Covey’s solution is to prioritize work that is important but not urgent. Though this is hard to do on any given day, it is the only way to ensure you are making progress towards your own goals.
For example, your goal is to be a writer and you are unable to take time from your busy schedule to write. Identify a time-boxed interval of time during your day where you shut off all distractions (phone, emails, chit-chats etc.) and only write. It can be only half an hour but only write during that time and do nothing else. You will make real progress.
And whatever interruptions come along later, you will at least have the satisfaction of having made some progress toward your own goals.
Always remember not every urgent task is an important task. Identify and demarcate that distinction and take control of your life.
Practice Constructive Procrastination
In 1927, a class of university students and their professor visited a restaurant in Berlin, Germany. The waiter took their orders, including special requests, but refrained from writing them down. This isn’t going to end well, they thought.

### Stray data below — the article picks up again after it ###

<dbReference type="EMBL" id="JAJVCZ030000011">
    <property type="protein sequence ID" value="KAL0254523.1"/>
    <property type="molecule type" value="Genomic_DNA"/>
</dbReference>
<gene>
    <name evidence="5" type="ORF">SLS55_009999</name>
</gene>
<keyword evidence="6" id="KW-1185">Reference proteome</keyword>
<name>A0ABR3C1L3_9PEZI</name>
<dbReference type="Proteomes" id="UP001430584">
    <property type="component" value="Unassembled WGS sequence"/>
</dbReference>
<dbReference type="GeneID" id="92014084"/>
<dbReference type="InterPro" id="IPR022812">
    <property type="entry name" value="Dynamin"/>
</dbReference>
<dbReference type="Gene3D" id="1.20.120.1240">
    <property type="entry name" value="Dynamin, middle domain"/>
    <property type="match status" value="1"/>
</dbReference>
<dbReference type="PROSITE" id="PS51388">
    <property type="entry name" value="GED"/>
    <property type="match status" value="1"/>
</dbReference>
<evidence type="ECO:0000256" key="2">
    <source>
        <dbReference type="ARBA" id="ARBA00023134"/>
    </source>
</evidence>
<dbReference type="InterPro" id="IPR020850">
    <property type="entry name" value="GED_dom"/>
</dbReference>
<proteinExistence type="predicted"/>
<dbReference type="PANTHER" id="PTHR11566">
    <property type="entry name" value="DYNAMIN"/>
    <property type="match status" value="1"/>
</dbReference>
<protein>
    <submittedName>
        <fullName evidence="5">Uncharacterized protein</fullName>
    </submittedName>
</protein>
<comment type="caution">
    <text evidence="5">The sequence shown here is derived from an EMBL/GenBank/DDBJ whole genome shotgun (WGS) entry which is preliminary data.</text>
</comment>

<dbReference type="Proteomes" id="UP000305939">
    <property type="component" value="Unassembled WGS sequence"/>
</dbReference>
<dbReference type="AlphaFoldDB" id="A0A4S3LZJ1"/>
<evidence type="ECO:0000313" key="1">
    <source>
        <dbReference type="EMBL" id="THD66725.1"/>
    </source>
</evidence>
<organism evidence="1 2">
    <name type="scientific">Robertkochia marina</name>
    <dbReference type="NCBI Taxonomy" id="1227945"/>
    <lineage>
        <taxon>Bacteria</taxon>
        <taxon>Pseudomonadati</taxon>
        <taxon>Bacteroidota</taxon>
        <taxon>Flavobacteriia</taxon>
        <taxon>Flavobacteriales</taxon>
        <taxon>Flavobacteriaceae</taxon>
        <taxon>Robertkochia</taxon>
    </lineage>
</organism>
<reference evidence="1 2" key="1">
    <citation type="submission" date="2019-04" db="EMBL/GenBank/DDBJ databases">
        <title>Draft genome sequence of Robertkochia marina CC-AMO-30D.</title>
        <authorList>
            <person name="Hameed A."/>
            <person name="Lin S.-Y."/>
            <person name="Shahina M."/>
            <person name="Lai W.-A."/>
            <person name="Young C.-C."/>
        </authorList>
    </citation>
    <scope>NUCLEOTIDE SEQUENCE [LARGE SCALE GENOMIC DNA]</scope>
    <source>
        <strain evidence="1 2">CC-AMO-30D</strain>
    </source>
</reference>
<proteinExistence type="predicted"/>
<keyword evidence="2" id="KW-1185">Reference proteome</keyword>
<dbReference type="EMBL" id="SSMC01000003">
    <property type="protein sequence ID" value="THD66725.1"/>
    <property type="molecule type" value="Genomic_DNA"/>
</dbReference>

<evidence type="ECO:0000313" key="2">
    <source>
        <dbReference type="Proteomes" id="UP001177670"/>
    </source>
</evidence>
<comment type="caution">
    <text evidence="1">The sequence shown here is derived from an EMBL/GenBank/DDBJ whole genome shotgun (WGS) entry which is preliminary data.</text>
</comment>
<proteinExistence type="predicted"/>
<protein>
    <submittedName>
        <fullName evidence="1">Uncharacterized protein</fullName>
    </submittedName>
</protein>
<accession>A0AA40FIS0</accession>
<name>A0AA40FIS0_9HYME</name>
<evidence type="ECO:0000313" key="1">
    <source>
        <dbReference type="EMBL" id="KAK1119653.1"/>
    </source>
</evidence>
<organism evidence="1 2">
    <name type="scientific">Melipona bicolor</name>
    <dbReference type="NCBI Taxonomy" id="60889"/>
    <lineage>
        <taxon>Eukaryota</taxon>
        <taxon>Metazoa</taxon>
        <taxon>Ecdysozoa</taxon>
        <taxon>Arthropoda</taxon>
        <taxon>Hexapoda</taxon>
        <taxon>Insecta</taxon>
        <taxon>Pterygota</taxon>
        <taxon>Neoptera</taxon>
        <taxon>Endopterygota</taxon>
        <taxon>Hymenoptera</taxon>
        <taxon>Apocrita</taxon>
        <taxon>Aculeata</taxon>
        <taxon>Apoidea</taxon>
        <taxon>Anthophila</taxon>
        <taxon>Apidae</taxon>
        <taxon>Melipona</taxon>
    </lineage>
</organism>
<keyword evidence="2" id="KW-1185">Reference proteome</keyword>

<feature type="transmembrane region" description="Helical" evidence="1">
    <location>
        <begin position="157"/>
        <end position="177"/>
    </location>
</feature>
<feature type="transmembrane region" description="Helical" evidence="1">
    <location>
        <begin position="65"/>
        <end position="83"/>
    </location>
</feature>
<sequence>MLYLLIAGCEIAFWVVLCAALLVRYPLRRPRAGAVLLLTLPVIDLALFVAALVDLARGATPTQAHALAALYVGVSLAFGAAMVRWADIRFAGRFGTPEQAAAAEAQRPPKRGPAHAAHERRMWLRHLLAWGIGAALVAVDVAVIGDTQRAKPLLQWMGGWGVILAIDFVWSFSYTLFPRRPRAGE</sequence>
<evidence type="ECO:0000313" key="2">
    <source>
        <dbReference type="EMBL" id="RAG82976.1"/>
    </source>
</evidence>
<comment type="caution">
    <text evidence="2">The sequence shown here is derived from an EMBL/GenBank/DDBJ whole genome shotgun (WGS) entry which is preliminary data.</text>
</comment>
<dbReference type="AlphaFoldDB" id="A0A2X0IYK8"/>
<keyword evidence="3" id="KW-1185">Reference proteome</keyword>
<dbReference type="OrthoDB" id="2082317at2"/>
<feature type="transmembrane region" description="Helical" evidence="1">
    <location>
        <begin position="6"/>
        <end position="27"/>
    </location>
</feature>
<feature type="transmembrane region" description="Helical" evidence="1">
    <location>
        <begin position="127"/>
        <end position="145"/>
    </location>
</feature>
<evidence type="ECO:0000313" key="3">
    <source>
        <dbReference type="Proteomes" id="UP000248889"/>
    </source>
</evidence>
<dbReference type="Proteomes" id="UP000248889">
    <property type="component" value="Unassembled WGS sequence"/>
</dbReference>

But after a short wait, all the diners received exactly what they’d ordered without error. After dinner, outside on the street, Russian psychologist Bluma Zeigarnik realized she’d left her scarf behind in the restaurant. She returned, located the waiter with the photographic memory, and asked him if he’d seen it.
But her question was met with a blank stare: He had no idea who she was or where she sat.
“How can you have forgotten?” she asked him, incredulously. “Especially with your super memory!”
The waiter paused, before replying matter-of-factly: “I keep every order in my head — until it is served. Once complete it fades away”
Zeigarnik then did what any good psychologist would: she went back to the lab and designed a study. A group of adults and children was given anywhere between 18 and 22 tasks to perform (both physical ones, like making clay figures, and mental ones, like solving puzzles) — only, half of those tasks were interrupted so that they couldn’t be completed. In the end, the subjects remembered the interrupted tasks far better than the completed ones — over two times better, in fact.
What Zeigarnik found was that as long as a task remained unfulfilled, the mind would continue to remember it and work at it. Perhaps at an even higher breadth and depth.
This is the power of constructive procrastination which can help us to be more creative.
For example, it’s common to feel resistance when undertaking a new exercise habit. This is understandable because there are several steps required. You have to pack your gym bag, travel to the gym, change into your workout clothes, warm up, exercise, warm down, shower, and change back into your normal clothes before traveling back home.